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Bug Puts Sting in Cancer Fight

Posted on: 07/04/2002


Bug Puts Sting in Cancer Fight

By Delthia Ricks

July 4, 2002

Bugs are notorious for their bites, stings and downright dangers to human life, but an unusual new study is about to test whether a compound produced by scorpions is effective against brain tumors, scientists said yesterday.

Researchers at the City of Hope Cancer Center in Duarte, Calif., and the University of Alabama in Birmingham, are beginning an unusual regimen in which synthesized scorpion venom will be used in a clinical trial.

All of the patients are afflicted with a brain stem glioma, a type of tumor that can prove recalcitrant, and indeed is often referred to as one of the deadliest cancers known.

Dr. Adam Mamelak, a neurosurgeon and associate professor of neurosurgery at the cancer center, has begun recruiting patients for the first-ever treatment plan using venom derived from scorpions.

"The compound is a molecule, a small protein that is a synthetically manufactured version of a biologically active toxin found in a strain of scor- pions," Mamelak said. The venom is made synthetically because countless scorpions otherwise would be required.

Scorpions dine on small insects, Mamelak said, and use the compound in nature to paralyze their prey. The paralysis allows a scorpion time to slowly devour a meal without it moving.

Discovered by University of Alabama molecular biologist Harry Sontheimer, the compound has been dubbed 131I-TM-601 and is in the class of a growing number of cancer drugs called "targeted therapies." The first major drug in this class, Gleevec, approved last year, effectively treats rare forms of leukemia and stomach tumors by homing in on a chemical signal that goes awry in both cancers.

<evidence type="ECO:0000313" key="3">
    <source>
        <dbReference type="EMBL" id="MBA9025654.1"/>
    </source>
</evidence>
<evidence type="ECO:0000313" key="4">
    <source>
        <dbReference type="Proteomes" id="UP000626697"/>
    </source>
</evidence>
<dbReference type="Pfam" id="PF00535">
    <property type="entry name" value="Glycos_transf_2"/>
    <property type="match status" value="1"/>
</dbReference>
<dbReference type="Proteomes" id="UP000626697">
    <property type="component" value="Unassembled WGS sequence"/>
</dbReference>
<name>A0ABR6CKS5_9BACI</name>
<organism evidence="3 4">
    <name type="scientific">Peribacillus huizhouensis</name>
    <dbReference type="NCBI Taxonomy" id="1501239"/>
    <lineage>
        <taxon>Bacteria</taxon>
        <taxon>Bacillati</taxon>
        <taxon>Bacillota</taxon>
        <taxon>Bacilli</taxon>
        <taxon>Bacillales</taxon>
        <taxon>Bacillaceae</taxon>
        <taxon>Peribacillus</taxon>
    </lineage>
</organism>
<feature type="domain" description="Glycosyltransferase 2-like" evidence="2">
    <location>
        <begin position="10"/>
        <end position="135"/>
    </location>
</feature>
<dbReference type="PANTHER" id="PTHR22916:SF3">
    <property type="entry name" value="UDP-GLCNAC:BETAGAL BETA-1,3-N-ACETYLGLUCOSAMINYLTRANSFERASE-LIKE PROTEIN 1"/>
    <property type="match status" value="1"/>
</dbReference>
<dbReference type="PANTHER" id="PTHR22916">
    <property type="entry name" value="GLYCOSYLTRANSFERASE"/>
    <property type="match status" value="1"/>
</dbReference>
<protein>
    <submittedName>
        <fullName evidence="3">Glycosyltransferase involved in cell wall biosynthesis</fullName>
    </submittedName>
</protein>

The scorpion compound was one of those serendipitous scientific discoveries that neither Sontheimer nor his University of Alabama colleagues expected. They have since formed a biotechnology company, TransMolecular Inc., in Birmingham, to synthetically produce the scorpion compound as a drug.

As a medication, Mamelak said, the compound zeroes in on a chemical signal on the surface of glioma cells. The venom changes the electrical activity of cancer cells and appears to halt their growth.

"What is amazing is that human brain tumor cells actually bind to this molecule," the doctor said of tumor cells clinging to and being deactivated by the bug-derived compound.

Studies of the scorpion secretion join a growing list of research projects focusing on the numerous substances bugs use to make love and war. Drugs from bugs are becoming an increasing reality as scientists explore numerous appli- cations that eventually could put bug- juice compounds on pharmacy shelves.

Researchers at Cornell University, for instance, have for years explored several bug secretions that are showing promise as antibiotics, cancer medications and drugs for heart disease.

Scorpions are generally found in warm regions of the country. The bugs have nipping claws and a long, slender jointed tail that ends in a curve.

Mamelak said the scorpion-derived compound will be tagged to radioactive iodine in the treatment plan for patients. Eighteen to 24 people with brain stem gliomas are being recruited.

In the lab, the scorpion secretion also appears to arrest the activity of melanoma cells, which are derived from a deadly form of skin cancer.

Copyright © 2002, Newsday, Inc.
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